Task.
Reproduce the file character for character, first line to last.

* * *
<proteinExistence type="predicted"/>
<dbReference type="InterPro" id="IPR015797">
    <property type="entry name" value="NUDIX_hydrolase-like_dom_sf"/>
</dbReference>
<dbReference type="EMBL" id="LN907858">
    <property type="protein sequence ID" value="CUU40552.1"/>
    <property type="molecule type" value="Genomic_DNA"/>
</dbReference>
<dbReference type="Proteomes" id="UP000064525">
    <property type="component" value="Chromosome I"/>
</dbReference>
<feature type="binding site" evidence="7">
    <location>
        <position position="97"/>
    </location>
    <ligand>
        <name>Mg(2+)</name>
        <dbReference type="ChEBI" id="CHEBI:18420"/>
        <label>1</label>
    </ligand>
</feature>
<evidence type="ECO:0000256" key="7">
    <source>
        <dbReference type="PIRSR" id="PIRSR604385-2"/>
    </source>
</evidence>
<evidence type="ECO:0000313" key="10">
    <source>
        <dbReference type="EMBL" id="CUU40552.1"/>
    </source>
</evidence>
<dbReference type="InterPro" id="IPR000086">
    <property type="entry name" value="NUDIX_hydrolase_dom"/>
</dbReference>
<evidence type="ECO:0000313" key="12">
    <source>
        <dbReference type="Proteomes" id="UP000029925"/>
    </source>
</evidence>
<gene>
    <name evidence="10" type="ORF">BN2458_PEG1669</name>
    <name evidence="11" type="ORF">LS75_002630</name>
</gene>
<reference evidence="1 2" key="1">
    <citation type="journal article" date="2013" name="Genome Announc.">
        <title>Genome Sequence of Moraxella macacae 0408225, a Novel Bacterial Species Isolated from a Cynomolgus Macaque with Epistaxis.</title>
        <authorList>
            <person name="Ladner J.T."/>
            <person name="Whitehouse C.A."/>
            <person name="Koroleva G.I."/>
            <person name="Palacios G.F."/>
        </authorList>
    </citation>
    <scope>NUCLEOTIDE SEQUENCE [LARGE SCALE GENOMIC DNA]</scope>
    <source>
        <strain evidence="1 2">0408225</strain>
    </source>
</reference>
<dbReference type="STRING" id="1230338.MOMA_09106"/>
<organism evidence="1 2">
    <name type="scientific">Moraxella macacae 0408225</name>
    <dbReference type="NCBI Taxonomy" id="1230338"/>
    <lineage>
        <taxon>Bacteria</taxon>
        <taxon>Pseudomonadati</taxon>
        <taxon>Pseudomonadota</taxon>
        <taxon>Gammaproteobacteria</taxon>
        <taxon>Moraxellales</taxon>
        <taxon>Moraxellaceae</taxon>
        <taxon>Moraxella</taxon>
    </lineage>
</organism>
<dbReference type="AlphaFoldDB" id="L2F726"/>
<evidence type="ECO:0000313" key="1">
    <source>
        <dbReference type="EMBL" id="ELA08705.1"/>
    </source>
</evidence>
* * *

<proteinExistence type="predicted"/>
<dbReference type="InterPro" id="IPR015797">
    <property type="entry name" value="NUDIX_hydrolase-like_dom_sf"/>
</dbReference>
<dbReference type="EMBL" id="LN907858">
    <property type="protein sequence ID" value="CUU40552.1"/>
    <property type="molecule type" value="Genomic_DNA"/>
</dbReference>
<dbReference type="Proteomes" id="UP000064525">
    <property type="component" value="Chromosome I"/>
</dbReference>
<feature type="binding site" evidence="7">
    <location>
        <position position="97"/>
    </location>
    <ligand>
        <name>Mg(2+)</name>
        <dbReference type="ChEBI" id="CHEBI:18420"/>
        <label>1</label>
    </ligand>
</feature>
<evidence type="ECO:0000256" key="7">
    <source>
        <dbReference type="PIRSR" id="PIRSR604385-2"/>
    </source>
</evidence>
<evidence type="ECO:0000313" key="10">
    <source>
        <dbReference type="EMBL" id="CUU40552.1"/>
    </source>
</evidence>
<dbReference type="InterPro" id="IPR000086">
    <property type="entry name" value="NUDIX_hydrolase_dom"/>
</dbReference>
<evidence type="ECO:0000313" key="12">
    <source>
        <dbReference type="Proteomes" id="UP000029925"/>
    </source>
</evidence>
<gene>
    <name evidence="10" type="ORF">BN2458_PEG1669</name>
    <name evidence="11" type="ORF">LS75_002630</name>
</gene>
<reference evidence="1 2" key="1">
    <citation type="journal article" date="2013" name="Genome Announc.">
        <title>Genome Sequence of Moraxella macacae 0408225, a Novel Bacterial Species Isolated from a Cynomolgus Macaque with Epistaxis.</title>
        <authorList>
            <person name="Ladner J.T."/>
            <person name="Whitehouse C.A."/>
            <person name="Koroleva G.I."/>
            <person name="Palacios G.F."/>
        </authorList>
    </citation>
    <scope>NUCLEOTIDE SEQUENCE [LARGE SCALE GENOMIC DNA]</scope>
    <source>
        <strain evidence="1 2">0408225</strain>
    </source>
</reference>
<dbReference type="STRING" id="1230338.MOMA_09106"/>
<organism evidence="1 2">
    <name type="scientific">Moraxella macacae 0408225</name>
    <dbReference type="NCBI Taxonomy" id="1230338"/>
    <lineage>
        <taxon>Bacteria</taxon>
        <taxon>Pseudomonadati</taxon>
        <taxon>Pseudomonadota</taxon>
        <taxon>Gammaproteobacteria</taxon>
        <taxon>Moraxellales</taxon>
        <taxon>Moraxellaceae</taxon>
        <taxon>Moraxella</taxon>
    </lineage>
</organism>
<dbReference type="AlphaFoldDB" id="L2F726"/>
<evidence type="ECO:0000313" key="1">
    <source>
        <dbReference type="EMBL" id="ELA08705.1"/>
    </source>
</evidence>